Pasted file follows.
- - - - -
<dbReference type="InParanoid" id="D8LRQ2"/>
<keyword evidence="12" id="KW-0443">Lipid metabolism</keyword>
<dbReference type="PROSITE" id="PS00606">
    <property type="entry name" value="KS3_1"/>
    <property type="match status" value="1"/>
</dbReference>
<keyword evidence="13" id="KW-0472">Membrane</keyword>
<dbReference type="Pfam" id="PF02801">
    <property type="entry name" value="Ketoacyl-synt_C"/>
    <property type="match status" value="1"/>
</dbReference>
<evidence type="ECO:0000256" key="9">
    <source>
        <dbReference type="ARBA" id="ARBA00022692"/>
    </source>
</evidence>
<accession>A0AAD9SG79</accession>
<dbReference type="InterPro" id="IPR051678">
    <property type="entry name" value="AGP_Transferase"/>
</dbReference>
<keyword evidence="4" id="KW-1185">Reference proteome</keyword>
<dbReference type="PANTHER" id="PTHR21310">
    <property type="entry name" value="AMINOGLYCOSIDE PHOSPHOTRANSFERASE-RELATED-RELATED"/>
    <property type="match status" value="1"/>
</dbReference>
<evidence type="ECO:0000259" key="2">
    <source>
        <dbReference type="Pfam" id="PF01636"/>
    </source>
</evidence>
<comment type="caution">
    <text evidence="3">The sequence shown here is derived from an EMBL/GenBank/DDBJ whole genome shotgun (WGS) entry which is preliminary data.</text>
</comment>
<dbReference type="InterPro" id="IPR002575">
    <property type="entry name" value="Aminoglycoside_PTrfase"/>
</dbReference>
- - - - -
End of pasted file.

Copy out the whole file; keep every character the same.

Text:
<dbReference type="InParanoid" id="D8LRQ2"/>
<keyword evidence="12" id="KW-0443">Lipid metabolism</keyword>
<dbReference type="PROSITE" id="PS00606">
    <property type="entry name" value="KS3_1"/>
    <property type="match status" value="1"/>
</dbReference>
<keyword evidence="13" id="KW-0472">Membrane</keyword>
<dbReference type="Pfam" id="PF02801">
    <property type="entry name" value="Ketoacyl-synt_C"/>
    <property type="match status" value="1"/>
</dbReference>
<evidence type="ECO:0000256" key="9">
    <source>
        <dbReference type="ARBA" id="ARBA00022692"/>
    </source>
</evidence>
<accession>A0AAD9SG79</accession>
<dbReference type="InterPro" id="IPR051678">
    <property type="entry name" value="AGP_Transferase"/>
</dbReference>
<keyword evidence="4" id="KW-1185">Reference proteome</keyword>
<dbReference type="PANTHER" id="PTHR21310">
    <property type="entry name" value="AMINOGLYCOSIDE PHOSPHOTRANSFERASE-RELATED-RELATED"/>
    <property type="match status" value="1"/>
</dbReference>
<evidence type="ECO:0000259" key="2">
    <source>
        <dbReference type="Pfam" id="PF01636"/>
    </source>
</evidence>
<comment type="caution">
    <text evidence="3">The sequence shown here is derived from an EMBL/GenBank/DDBJ whole genome shotgun (WGS) entry which is preliminary data.</text>
</comment>
<dbReference type="InterPro" id="IPR002575">
    <property type="entry name" value="Aminoglycoside_PTrfase"/>
</dbReference>